the right to put their bikes between
themselves and a possible bullet from the
driver of the car in front of them.)

All I'm saying is that suggesting that a
motorcycle officer be used as a role
model for how to behave on your street
machine is a bad choice. It is clearly safer
(except, perhaps, on the side of a
freeway) to mount and dismount your
bike from the left. It is safer to ride with
a full-face helmet than a smaller shell. It
is safer to use a built-in microphone than
a hand-held.

But then again, it is safer not being a
motorcycle officer in any event.
Harley-Davidson Motor Company, Inc.
and the Northwestern University Center
for Public Safety have worked in
partnership to present the nation's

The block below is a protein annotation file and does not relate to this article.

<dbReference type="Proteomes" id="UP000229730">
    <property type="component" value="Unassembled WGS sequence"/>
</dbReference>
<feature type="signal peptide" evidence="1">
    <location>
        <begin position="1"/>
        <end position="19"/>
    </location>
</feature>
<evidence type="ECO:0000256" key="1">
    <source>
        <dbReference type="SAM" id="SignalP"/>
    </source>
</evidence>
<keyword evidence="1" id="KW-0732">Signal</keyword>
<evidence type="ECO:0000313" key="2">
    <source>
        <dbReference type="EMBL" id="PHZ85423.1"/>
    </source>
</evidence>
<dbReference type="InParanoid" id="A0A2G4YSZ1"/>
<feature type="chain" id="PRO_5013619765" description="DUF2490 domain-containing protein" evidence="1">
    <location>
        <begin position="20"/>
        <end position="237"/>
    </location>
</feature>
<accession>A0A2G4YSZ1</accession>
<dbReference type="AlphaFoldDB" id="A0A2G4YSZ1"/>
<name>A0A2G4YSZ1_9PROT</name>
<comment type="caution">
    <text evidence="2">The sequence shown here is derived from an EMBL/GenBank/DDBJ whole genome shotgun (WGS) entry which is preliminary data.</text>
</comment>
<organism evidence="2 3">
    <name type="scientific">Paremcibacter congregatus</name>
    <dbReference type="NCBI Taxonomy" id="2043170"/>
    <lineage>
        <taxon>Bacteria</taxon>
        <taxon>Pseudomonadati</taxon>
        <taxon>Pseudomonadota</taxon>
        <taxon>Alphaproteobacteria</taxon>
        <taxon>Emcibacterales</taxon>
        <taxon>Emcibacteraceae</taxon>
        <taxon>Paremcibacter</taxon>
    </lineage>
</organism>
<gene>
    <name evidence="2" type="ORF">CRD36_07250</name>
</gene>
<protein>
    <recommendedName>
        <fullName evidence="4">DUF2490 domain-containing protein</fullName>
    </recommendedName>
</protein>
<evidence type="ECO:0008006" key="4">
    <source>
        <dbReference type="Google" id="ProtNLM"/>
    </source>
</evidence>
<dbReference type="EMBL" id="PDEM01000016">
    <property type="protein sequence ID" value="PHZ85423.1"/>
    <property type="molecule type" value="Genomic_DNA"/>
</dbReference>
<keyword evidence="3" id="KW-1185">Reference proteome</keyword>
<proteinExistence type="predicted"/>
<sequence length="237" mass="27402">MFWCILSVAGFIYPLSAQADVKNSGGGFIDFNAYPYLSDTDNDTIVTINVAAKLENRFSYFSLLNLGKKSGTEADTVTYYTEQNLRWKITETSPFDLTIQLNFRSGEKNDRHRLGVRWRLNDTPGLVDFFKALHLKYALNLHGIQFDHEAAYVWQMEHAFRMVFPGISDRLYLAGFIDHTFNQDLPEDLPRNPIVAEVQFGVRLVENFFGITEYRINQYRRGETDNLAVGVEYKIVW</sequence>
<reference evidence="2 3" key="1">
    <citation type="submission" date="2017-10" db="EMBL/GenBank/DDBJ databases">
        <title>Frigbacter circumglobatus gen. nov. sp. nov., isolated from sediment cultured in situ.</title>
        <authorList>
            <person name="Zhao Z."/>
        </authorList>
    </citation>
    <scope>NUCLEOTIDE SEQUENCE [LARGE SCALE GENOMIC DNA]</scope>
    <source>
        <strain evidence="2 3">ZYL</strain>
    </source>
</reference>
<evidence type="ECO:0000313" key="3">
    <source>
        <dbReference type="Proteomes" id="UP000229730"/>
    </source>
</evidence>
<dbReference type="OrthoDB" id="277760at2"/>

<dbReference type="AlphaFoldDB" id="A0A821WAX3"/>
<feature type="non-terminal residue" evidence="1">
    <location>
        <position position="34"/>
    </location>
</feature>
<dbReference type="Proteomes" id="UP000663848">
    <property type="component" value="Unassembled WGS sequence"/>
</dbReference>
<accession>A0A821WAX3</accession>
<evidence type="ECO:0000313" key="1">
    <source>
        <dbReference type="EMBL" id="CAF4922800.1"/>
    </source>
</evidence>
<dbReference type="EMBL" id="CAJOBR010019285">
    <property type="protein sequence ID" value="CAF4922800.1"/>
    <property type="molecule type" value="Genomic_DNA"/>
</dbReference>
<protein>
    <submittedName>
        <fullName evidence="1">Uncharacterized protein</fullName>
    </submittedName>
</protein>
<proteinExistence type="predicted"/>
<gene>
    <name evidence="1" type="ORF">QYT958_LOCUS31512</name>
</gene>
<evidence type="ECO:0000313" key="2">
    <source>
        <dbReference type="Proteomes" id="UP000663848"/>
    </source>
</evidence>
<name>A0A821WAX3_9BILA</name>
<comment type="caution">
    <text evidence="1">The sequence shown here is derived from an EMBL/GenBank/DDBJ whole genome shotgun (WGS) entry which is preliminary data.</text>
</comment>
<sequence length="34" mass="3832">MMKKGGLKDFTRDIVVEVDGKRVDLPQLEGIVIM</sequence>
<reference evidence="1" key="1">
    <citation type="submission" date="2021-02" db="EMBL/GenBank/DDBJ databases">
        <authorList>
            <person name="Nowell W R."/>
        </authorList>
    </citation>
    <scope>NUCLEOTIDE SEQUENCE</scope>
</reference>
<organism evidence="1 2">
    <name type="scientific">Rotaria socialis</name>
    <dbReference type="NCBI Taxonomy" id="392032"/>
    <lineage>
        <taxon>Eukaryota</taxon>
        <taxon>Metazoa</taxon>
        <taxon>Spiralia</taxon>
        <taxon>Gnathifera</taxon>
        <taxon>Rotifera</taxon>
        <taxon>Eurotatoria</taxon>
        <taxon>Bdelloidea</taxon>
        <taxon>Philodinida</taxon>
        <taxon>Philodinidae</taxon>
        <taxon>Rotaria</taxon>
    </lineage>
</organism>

premiere training programs for police
motorcyclists. Focusing on ten practical
exercises that stress low-speed
maneuverability, evasion techniques, and
high-speed braking skills, students of our
program spend approximately 90% of
the course "in the saddle."
Copyright © 1992-2007 by The Master
Strategy Group, all rights reserved.
Motorcycle
Police
"As a practical matter, the
motorcycle police officer will always
be a perfect fit for traffic control and
enforcement." ~ Barry M. Baker
Motorcycle police units are another one of
those units that bear the
traditional label
which often places their continued
existence into doubt.  When police chiefs
go through their periodic cost saving
efforts, they'll often consider cutting back
on their motorcycle fleets to save dollars
they can throw away on something else.  
Ironically, the single circumstance which
will ensure the continued existence of
motor cops is the motorcade.  When the
politicians want to impress other
politicians and
VIPs, they'll always turn to
their police departments' motorcycle
police to provide impressive sound and
light shows.